“We have been unable to find literature which specifically examines doll-making within an organizational context, or as a form of leadership development.”
– explain Dr. Patricia Gayá Wicks and Dr. Ann Rippin from the Department of Management at the University of Bristol, UK. To address this gap in the literature, 20 participants on an MSc. course entitled Management Learning & Change (also at the University of Bristol, UK) “… were invited to create leadership touchstones, or dolls, as a way of learning about leadership and themselves as leaders”.
Over two days, the investigators recorded the students’ progress – in which: “Sixteen of the 20 participants produced dolls; the remaining produced two boxes, one ceiling mobile, and one totem pole.” Subsequent analysis of the results suggested that doll-making might indeed be able to make contributions towards a more comprehensive understanding of the more generalised concept known as ‘Leadership-as-Art’.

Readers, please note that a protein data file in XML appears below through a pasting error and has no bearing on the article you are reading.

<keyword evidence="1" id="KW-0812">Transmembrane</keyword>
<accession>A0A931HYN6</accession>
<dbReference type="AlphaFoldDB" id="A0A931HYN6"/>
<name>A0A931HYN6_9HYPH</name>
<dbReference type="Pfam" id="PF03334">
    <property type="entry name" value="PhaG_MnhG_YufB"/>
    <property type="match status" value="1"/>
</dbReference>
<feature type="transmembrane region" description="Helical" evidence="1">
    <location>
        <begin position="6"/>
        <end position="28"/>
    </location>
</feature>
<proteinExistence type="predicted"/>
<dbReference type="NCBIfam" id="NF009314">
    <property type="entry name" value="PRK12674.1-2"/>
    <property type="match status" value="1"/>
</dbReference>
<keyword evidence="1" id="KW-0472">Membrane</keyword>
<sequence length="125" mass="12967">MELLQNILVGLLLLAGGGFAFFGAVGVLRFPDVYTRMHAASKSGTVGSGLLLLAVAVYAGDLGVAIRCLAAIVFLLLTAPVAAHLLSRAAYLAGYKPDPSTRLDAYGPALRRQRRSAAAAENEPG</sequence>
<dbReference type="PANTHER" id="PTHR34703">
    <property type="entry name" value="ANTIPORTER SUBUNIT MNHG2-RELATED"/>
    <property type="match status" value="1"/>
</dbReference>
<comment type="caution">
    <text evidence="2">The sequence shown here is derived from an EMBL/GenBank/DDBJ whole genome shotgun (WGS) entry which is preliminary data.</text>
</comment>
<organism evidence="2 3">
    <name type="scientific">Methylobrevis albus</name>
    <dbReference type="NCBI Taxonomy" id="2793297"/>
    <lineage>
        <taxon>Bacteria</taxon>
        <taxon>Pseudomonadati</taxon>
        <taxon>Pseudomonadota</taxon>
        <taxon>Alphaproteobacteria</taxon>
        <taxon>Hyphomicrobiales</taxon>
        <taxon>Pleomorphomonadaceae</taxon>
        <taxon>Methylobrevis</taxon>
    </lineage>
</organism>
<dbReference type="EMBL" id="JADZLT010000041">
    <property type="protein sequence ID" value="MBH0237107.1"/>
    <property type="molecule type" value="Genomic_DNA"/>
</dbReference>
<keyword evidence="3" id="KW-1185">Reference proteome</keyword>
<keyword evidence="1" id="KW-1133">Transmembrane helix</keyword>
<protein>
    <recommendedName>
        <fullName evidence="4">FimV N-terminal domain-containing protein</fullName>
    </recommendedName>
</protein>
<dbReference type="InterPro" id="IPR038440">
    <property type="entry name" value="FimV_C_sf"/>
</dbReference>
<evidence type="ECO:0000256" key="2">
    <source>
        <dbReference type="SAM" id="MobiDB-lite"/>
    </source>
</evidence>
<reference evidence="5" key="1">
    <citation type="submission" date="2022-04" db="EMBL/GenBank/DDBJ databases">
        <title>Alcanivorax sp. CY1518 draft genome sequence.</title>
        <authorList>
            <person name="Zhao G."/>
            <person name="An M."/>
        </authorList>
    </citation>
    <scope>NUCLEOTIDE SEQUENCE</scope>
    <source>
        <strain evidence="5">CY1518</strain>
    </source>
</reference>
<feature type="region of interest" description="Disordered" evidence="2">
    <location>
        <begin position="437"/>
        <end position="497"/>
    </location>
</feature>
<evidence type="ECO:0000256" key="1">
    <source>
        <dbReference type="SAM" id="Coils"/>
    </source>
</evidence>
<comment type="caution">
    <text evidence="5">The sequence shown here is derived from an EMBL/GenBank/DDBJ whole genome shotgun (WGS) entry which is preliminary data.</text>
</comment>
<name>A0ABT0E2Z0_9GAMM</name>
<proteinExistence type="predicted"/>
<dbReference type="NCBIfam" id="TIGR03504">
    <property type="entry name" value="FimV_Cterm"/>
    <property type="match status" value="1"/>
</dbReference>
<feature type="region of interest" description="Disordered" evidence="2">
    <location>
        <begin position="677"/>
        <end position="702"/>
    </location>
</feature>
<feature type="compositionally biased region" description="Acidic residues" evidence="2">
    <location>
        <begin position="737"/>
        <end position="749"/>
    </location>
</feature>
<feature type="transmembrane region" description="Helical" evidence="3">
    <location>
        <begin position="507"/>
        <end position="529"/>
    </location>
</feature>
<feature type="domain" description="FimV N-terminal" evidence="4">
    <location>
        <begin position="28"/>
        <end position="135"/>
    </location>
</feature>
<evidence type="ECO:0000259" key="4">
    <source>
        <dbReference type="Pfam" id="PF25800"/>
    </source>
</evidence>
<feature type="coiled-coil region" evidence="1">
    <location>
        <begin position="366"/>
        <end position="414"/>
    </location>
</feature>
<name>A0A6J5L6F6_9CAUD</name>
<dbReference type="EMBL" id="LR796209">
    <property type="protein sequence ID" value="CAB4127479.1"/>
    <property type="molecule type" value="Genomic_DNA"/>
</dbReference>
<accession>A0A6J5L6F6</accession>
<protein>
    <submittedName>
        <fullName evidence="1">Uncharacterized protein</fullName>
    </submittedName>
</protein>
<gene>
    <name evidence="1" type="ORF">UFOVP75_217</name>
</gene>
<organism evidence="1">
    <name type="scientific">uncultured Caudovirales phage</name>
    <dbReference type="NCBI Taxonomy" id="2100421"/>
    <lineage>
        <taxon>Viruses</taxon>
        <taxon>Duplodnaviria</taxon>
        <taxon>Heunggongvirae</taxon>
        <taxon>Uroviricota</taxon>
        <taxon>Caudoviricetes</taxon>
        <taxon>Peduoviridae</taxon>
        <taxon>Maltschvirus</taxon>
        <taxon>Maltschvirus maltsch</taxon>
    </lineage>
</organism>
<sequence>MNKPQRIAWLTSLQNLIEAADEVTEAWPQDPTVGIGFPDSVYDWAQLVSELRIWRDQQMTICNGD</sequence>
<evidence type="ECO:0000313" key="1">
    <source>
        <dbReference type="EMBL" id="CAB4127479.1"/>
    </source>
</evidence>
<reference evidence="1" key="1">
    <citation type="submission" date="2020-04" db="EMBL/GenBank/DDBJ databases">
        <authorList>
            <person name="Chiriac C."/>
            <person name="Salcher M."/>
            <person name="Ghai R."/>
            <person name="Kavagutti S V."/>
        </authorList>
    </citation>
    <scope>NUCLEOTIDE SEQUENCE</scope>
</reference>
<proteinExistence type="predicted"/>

In summary :
“Our two ventures into using doll-making as a way of exploring leadership suggest that it is a valuable approach.”
“Leadership, like art, can most constructively engage with the human condition when it is able to hold, not collapse, our experience of the uncanny, the abject, and the other within the ‘self’ and within the complexities of organizational life.”
The study is published in the latest issue of the journal Leadership – and can also be read in full here : Art as experience: An inquiry into art and leadership using dolls and doll-making